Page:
Professor Geoffrey Hammill has been a professional educator since 1973, focusing on the production and criticism of radio, television and film. Originally from Ohio, Hammill has resided in Michigan since 1987.
Hammill’s main focus is Media Literacy, which is the study of how the audience receives and uses media messages. Hammill has been a member of the Eastern Michigan University faculty since 1987, and a full-time professor since 1997.
He was also the internship coordinator for six years up until this school year, as well as working in just about every professional medium there is. Hammill offers insight to Electronic Media and Film Studies students about internships, their significance and helpful tips on how to snag one.
Since you’ve been the Internship Coordinator for the EMFS major for so long, what do you think is the main reason an internship is required for an EMFS Major?
While we firmly believe that our course work prepares students well, it does not even come close to preparing students well for what they’re going to experience in the field. We believe that the classroom education is augmented by getting into a professional setting and seeing what actually happens. We teach process. Once you know the process, then you can adapt to whatever situation you find yourself in and that’s where the internship becomes very important.
So would you say that education taught at a university, such as Eastern, differs from the education taught at a trade school, such as Specs Howard?
A university is an educational institute; it’s not just about teaching a trade or a skill, it’s about learning. We can give the production student all the knowledge about production that they need to have to work, what we don’t have is state of the art equipment, which is what Specs has. It’s not that going to Specs will get you a better job because of that, it’s just a shorter term and you don’t get the overall education.
So then, I’m guessing you wouldn’t suggest students in this major pursuing a higher education beyond their bachelor’s degree?
It’s quite common that I try and talk people out of grad school unless they ultimately want to be in upper level management. You do not need a masters to do below-the-line work, it’s a waste of time and it’s a waste of money; go out and work and do the internship.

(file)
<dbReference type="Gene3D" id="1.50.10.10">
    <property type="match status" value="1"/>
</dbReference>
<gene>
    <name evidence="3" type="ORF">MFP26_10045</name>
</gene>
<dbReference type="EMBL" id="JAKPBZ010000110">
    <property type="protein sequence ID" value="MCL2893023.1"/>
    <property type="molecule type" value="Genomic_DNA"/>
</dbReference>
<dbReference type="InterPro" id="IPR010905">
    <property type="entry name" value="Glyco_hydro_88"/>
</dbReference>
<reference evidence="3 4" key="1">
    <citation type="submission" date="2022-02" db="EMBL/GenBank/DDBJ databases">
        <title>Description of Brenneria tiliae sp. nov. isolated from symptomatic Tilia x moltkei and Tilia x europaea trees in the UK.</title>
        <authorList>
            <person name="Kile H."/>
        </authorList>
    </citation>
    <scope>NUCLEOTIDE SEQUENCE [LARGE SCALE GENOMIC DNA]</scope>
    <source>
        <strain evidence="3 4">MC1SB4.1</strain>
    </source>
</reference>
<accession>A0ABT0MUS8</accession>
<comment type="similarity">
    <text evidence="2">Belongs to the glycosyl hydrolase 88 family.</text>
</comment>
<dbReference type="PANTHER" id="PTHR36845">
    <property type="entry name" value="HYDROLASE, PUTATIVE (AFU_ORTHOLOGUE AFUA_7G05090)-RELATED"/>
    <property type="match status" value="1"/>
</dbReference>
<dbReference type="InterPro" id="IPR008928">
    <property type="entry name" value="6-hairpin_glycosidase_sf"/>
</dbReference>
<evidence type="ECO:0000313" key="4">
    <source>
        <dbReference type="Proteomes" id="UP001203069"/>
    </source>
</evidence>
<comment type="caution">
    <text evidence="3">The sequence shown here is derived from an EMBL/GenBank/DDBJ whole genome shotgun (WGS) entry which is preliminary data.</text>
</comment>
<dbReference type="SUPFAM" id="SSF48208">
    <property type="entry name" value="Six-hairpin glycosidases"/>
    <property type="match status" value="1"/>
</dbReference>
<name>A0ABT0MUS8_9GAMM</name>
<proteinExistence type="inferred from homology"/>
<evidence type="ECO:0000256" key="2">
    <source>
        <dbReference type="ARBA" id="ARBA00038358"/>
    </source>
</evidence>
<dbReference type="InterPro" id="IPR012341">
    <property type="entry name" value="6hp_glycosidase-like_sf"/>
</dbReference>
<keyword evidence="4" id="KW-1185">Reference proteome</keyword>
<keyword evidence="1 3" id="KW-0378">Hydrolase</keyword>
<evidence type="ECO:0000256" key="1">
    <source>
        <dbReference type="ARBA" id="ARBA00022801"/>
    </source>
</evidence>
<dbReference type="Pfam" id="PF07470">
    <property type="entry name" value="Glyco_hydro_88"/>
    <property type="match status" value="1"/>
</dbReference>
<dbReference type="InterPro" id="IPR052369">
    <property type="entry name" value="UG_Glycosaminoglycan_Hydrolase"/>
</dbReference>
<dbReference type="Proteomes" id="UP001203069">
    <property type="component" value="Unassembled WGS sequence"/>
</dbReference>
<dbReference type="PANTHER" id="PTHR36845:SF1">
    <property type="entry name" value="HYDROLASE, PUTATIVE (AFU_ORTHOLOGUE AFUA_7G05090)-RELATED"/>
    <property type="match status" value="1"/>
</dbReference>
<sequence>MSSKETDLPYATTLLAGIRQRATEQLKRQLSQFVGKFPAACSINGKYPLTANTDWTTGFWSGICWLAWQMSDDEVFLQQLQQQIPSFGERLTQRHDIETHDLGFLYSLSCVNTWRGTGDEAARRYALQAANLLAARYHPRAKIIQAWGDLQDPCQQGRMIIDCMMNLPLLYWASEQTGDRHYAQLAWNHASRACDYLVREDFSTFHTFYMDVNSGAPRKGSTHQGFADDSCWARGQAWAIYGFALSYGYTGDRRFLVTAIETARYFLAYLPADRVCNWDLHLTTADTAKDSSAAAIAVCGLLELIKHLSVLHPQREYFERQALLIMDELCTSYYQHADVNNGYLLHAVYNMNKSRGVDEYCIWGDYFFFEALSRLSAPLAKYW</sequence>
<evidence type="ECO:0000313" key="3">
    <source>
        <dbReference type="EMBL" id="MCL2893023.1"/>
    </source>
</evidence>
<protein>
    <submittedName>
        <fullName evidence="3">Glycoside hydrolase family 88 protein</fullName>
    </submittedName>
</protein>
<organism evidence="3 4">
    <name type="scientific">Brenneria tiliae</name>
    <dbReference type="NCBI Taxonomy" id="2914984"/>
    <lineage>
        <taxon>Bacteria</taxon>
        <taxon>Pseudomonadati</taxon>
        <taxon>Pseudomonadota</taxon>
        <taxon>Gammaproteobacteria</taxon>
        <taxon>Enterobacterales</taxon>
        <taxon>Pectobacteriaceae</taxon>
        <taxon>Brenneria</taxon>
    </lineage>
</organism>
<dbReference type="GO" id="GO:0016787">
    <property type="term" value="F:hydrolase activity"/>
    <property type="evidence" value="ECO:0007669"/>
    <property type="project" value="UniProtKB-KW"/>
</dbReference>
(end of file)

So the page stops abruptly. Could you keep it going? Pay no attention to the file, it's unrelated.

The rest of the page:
Now I know you’ve been involved in pretty much every medium there is, so what would you say are the qualities in your employees that made them successful and what made them lack success?
The biggest and most important quality of a student in this field is perseverance. They have to get rid of the idea that they’re going to walk out of here with a degree and get a job right away. With perseverance comes patience, but you also have to be knowledgeable about the industry and know the vocabulary of the field. If you can’t speak the language, you’re not going to impress anybody.
Speaking of vocabulary, I know media literacy focuses a lot on speaking the language, and with that being your main focus of study now, why do you think being media literate is so important?
You can’t be media illiterate working in the media world, even though there are a lot of people that are, you just can’t.
Are there any other courses here that you feel play big factors in a student’s success in the real world?
It all depends on what you want to do, however, CTAT 130, History of Electronic Media, is the most important class you’re going to take because it’s going to lay the whole thing out for you and how everything came to be what it is now, it gives you an overview of the whole industry.
Now, there’s been some talk going around that students in the future may possibly get internship credit for writing some pieces in the Eastern Echo, how do you feel about that?
In the long haul, it’s not getting them nearly the experience as someone who’s out working in the field with real professionals. If you’re one of the editors for the Echo, maybe, but if you’re just writing some articles, in my mind, I would write against that. I think you’re not seeing the professional world; it’s not like working in the former Ann Arbor News room where you’re actually seeing people bustling. I won’t go to the wall to oppose it, but I won’t go advocate for it.
Would you say there’s a turnout rate, if any, of students getting hired at the company they interned for?
I’d say less than 5 percent. The internship providers don’t often hire their interns unless they’re just “knock your socks off great.” But mostly it’s because the internship is usually an unpaid position, it’s meant to just break people in. If you’re not that impressive or “knock your socks off great,” then “thanks! We enjoyed our six months!” Don’t expect this to turn into a job.
Now, since this field is so competitive, it’s not just educational courses that can prepare students well, so what else do you suggest students do to prepare themselves for this field?
Do your homework on the company to which you are applying to or are interested in. Whenever you send out a resume, blind shot gunning is not a good idea. Find out all the information you can. If you don’t come in prepared, chances are the person coming in behind you probably did and you’re going to look poor.
Is there any other advice you’d give students pursuing a career in this field?
You have to impress people. There are too many people that want to be in this field.